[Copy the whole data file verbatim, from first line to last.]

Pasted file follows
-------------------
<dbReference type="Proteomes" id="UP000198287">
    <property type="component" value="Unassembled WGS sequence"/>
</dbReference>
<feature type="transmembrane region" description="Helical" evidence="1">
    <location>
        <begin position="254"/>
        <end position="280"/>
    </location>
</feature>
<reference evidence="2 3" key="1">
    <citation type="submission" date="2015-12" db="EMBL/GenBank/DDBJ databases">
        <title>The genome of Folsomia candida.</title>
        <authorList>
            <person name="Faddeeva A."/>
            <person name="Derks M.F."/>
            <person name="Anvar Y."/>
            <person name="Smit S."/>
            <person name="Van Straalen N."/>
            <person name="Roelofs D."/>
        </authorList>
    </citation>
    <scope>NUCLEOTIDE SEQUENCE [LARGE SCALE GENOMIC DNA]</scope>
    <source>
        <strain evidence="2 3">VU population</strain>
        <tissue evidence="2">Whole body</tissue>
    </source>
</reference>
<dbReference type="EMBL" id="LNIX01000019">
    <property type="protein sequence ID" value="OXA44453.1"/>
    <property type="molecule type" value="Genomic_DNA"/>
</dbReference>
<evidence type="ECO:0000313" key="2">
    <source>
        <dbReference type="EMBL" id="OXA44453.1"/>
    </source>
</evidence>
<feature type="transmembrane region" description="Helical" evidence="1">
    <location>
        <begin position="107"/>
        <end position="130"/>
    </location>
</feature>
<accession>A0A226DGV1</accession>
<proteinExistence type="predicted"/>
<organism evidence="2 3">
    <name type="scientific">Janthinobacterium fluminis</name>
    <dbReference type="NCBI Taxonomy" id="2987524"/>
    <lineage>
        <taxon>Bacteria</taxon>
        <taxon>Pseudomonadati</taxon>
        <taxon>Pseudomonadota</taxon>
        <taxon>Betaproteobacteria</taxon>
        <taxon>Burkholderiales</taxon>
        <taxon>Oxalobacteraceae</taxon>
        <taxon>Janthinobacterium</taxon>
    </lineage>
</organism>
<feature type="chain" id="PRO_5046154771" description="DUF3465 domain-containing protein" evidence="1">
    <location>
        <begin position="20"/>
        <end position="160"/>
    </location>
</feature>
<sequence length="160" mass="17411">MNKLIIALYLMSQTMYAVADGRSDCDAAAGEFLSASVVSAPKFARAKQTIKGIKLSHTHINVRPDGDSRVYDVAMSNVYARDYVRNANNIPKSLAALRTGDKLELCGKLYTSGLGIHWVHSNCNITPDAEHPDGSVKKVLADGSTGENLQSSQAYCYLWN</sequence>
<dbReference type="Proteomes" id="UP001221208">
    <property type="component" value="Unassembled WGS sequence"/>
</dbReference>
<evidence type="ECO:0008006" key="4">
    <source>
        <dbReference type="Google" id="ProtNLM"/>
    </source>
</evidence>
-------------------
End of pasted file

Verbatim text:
<dbReference type="Proteomes" id="UP000198287">
    <property type="component" value="Unassembled WGS sequence"/>
</dbReference>
<feature type="transmembrane region" description="Helical" evidence="1">
    <location>
        <begin position="254"/>
        <end position="280"/>
    </location>
</feature>
<reference evidence="2 3" key="1">
    <citation type="submission" date="2015-12" db="EMBL/GenBank/DDBJ databases">
        <title>The genome of Folsomia candida.</title>
        <authorList>
            <person name="Faddeeva A."/>
            <person name="Derks M.F."/>
            <person name="Anvar Y."/>
            <person name="Smit S."/>
            <person name="Van Straalen N."/>
            <person name="Roelofs D."/>
        </authorList>
    </citation>
    <scope>NUCLEOTIDE SEQUENCE [LARGE SCALE GENOMIC DNA]</scope>
    <source>
        <strain evidence="2 3">VU population</strain>
        <tissue evidence="2">Whole body</tissue>
    </source>
</reference>
<dbReference type="EMBL" id="LNIX01000019">
    <property type="protein sequence ID" value="OXA44453.1"/>
    <property type="molecule type" value="Genomic_DNA"/>
</dbReference>
<evidence type="ECO:0000313" key="2">
    <source>
        <dbReference type="EMBL" id="OXA44453.1"/>
    </source>
</evidence>
<feature type="transmembrane region" description="Helical" evidence="1">
    <location>
        <begin position="107"/>
        <end position="130"/>
    </location>
</feature>
<accession>A0A226DGV1</accession>
<proteinExistence type="predicted"/>
<organism evidence="2 3">
    <name type="scientific">Janthinobacterium fluminis</name>
    <dbReference type="NCBI Taxonomy" id="2987524"/>
    <lineage>
        <taxon>Bacteria</taxon>
        <taxon>Pseudomonadati</taxon>
        <taxon>Pseudomonadota</taxon>
        <taxon>Betaproteobacteria</taxon>
        <taxon>Burkholderiales</taxon>
        <taxon>Oxalobacteraceae</taxon>
        <taxon>Janthinobacterium</taxon>
    </lineage>
</organism>
<feature type="chain" id="PRO_5046154771" description="DUF3465 domain-containing protein" evidence="1">
    <location>
        <begin position="20"/>
        <end position="160"/>
    </location>
</feature>
<sequence length="160" mass="17411">MNKLIIALYLMSQTMYAVADGRSDCDAAAGEFLSASVVSAPKFARAKQTIKGIKLSHTHINVRPDGDSRVYDVAMSNVYARDYVRNANNIPKSLAALRTGDKLELCGKLYTSGLGIHWVHSNCNITPDAEHPDGSVKKVLADGSTGENLQSSQAYCYLWN</sequence>
<dbReference type="Proteomes" id="UP001221208">
    <property type="component" value="Unassembled WGS sequence"/>
</dbReference>
<evidence type="ECO:0008006" key="4">
    <source>
        <dbReference type="Google" id="ProtNLM"/>
    </source>
</evidence>